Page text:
Participants in the 2021 Glynn County Spelling Bee received a few additional instructions than they have in past years.
Along with the usual guidelines — speak clearly, say the word before spelling it, do not try to respell a word once a mistake has been made — participants in this year’s event, held Tuesday, had to keep in mind the new procedures required by the pandemic.
Students were asked to remove their masks while spelling each word and to be patient while the microphone was cleaned between every participant. In the smaller audience, which was seated spaced apart inside the Shrine Club of Brunswick, each person wore a mask as well.
But the spirit of the contest remained, and the participants, who ranged in grade level from fourth to eighth grade, had plenty of spelling prowess to show off.
In words of encouragement before the bee began, judge and retired Brunswick High instructor Stephen Kipp commended the students for putting themselves outside of their comfort zone, to stand up in front of an audience and test their spelling skills.
“I’m just so proud of all of you for being here today, especially these brave spellers,” he said, looking over at the students. “Some of you looked away when I said that.”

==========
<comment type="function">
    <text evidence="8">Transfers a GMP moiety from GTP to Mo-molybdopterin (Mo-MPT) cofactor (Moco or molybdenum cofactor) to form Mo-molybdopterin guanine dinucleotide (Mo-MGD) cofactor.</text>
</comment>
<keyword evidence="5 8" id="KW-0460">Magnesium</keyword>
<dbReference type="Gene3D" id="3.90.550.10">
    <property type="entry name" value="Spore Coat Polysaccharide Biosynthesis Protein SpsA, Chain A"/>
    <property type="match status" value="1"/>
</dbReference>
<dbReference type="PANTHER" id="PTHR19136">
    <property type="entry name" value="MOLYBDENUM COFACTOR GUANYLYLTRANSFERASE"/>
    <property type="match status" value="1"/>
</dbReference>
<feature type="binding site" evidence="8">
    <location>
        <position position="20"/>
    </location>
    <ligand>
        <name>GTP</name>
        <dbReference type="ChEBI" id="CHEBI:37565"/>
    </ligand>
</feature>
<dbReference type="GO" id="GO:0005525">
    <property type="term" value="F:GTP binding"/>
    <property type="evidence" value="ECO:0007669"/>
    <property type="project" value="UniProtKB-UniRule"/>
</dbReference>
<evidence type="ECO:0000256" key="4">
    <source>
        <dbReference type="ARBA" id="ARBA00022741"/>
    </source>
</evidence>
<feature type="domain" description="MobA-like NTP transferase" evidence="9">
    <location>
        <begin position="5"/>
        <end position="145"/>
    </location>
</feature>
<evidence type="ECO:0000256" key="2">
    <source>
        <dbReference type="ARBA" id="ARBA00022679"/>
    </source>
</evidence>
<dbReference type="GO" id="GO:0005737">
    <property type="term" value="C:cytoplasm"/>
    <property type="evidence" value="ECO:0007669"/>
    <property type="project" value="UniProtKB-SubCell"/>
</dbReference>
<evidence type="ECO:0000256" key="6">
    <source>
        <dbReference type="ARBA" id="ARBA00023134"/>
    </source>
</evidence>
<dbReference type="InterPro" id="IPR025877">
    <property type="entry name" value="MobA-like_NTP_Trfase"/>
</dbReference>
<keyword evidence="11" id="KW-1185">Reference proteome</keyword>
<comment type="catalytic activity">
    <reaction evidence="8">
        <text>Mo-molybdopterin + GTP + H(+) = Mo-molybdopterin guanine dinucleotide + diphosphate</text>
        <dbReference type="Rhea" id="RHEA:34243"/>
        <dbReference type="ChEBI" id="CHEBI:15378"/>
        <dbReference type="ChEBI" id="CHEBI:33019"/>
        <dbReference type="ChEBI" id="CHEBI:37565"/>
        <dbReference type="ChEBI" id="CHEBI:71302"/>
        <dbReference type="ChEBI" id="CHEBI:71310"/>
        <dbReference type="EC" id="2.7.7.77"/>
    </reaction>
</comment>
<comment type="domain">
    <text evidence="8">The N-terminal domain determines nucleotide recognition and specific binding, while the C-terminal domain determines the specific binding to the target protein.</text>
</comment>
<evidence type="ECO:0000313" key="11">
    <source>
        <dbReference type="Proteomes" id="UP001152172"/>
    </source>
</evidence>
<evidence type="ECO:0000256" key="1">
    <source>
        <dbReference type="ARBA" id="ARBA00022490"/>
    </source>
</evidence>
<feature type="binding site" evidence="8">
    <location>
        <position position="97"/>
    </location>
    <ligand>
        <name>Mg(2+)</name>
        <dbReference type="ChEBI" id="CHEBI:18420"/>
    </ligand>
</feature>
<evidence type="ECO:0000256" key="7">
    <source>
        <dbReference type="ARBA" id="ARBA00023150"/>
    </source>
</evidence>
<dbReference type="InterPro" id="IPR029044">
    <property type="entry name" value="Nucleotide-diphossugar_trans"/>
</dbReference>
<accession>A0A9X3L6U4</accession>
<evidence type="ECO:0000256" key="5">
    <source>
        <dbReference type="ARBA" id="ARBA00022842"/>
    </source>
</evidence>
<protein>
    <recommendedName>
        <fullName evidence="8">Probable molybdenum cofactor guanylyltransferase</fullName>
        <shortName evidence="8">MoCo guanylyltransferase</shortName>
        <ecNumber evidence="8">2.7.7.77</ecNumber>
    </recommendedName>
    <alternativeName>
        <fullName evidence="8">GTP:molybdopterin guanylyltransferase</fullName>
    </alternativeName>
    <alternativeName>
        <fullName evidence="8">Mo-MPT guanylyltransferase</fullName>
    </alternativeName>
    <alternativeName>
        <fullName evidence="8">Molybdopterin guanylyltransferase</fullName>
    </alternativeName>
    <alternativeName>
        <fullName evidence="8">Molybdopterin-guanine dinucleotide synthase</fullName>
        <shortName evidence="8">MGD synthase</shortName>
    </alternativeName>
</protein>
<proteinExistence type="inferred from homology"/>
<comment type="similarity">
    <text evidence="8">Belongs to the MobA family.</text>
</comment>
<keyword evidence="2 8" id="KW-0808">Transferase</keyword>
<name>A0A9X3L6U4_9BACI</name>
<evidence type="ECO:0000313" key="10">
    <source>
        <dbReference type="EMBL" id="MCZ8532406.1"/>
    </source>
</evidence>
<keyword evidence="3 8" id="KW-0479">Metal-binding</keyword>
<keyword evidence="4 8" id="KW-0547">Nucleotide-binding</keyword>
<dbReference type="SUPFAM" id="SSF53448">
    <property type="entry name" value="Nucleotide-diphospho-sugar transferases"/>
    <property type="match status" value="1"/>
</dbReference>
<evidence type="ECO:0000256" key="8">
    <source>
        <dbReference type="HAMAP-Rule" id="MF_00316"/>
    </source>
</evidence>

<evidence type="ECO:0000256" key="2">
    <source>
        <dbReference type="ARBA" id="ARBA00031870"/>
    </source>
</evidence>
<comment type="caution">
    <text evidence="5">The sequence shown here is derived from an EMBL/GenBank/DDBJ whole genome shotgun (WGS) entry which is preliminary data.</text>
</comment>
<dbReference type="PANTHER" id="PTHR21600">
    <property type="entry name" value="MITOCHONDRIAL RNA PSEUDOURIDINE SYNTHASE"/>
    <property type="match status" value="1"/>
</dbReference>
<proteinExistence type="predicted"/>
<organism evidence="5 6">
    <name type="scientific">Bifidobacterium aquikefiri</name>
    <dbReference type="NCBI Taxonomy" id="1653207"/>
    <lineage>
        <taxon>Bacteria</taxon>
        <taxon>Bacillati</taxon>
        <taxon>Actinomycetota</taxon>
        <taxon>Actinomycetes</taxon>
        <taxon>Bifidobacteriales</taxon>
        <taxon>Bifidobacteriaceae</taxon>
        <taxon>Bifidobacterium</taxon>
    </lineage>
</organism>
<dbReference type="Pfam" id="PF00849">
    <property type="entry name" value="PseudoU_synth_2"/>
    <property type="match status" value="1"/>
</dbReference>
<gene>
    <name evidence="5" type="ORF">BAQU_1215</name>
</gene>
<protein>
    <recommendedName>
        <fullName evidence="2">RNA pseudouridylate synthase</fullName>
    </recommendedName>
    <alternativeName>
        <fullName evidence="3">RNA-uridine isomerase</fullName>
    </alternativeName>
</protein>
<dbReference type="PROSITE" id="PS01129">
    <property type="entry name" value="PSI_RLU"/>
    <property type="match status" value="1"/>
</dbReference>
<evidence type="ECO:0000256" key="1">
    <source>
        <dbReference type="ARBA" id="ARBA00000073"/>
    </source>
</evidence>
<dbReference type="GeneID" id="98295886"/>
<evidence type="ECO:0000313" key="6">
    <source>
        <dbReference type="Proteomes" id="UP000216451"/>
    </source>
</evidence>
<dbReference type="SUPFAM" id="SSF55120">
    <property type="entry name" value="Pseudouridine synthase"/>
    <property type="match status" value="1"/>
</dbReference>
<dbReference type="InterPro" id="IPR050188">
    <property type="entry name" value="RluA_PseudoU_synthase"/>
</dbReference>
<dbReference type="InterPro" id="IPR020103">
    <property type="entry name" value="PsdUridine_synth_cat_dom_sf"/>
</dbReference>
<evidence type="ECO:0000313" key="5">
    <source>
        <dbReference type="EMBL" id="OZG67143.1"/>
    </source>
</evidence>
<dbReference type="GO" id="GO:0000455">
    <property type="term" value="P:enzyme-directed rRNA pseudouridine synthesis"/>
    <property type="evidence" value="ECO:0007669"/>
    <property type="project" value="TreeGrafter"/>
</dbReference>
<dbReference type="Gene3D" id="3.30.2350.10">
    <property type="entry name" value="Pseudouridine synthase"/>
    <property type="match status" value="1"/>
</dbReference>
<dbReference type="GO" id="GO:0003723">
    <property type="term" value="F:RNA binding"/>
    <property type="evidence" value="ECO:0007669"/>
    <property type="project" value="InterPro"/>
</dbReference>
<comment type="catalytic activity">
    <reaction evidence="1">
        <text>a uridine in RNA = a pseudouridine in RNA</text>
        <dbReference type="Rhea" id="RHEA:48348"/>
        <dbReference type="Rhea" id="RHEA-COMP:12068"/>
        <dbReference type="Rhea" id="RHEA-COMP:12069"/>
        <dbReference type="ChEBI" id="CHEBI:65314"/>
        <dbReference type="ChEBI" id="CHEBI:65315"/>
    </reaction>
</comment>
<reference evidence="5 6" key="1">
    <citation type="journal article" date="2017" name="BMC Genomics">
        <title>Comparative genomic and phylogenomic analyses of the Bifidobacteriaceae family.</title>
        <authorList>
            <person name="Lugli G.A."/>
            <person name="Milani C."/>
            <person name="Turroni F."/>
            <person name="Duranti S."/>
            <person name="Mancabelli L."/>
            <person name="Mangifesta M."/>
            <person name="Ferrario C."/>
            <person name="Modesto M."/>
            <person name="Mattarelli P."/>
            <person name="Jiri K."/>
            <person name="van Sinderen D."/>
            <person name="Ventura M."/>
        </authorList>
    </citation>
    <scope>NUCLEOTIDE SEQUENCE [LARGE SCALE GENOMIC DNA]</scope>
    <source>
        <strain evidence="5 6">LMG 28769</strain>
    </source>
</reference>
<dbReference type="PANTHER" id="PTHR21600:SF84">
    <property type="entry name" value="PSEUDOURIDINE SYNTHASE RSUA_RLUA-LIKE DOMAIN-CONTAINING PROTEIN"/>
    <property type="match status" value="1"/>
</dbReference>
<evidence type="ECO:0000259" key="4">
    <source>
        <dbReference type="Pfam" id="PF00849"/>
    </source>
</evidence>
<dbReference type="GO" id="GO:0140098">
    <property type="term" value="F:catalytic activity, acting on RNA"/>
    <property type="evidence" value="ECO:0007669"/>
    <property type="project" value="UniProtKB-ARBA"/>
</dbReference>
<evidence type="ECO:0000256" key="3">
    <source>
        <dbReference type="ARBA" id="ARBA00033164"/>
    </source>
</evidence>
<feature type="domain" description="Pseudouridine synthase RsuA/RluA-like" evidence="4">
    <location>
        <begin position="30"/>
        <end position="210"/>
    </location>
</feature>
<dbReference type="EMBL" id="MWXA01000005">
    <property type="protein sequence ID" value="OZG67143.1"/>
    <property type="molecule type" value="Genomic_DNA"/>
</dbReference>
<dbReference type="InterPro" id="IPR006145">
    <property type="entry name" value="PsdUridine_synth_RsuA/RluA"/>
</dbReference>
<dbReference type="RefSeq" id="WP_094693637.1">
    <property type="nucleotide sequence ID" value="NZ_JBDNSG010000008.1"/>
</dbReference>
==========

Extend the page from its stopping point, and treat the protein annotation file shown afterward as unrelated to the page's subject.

Kipp paraphrased a quote from Nelson Mandela and reminded the students that bravery is not a lack of fear but instead a conquering of fear.
“He said something like — it was a lot longer, I shortened it — ‘Courage is not the absence of fear, it’s to overcome that fear,’” Kipp said. “So it might come as a surprise to you, to hear that people who are courageous have fear but those who have courage decide if it seems like a good risk to go ahead and participate anyway … So I really admire y’all for doing that.”
The spelling bee, hosted by the Glynn County Association of Educators, lasted 10 rounds. After a first round, in which no contestant was eliminated, the words quickly became more challenging to spell.
By round five, only four spellers remained, and they were being challenged with words like “balderdash” and “moxie.”
By round seven, only two spellers were on stage — Julia Knight, a fourth-grader from Glyndale Elementary, and Kara Nuque, a seventh-grade Needwood Middle student.
The girls knocked out words like “amphibian,” “condemn,” “raucous” and “encore,” before Knight stumbled over “consecrate” and Nuque claimed victory by correctly spelling “adulation” and then “megahertz.”
Nuque will go on to compete virtually in the Region 8 District Spelling Bee on Feb. 27.
Emotions ran high at certain points in the bee, with audience members quietly but audibly celebrating a correct spelling or expressing disappointment when their speller slipped up. But, as Kipp noted at the start, each participant in the contest had the opportunity to grow from the experience.
“If we never do anything that challenges us or makes us nervous, we don’t grow as much as we could otherwise,” he said. “Another famous person, Eleanor Roosevelt, said, ‘Do one thing each day that scares you.’”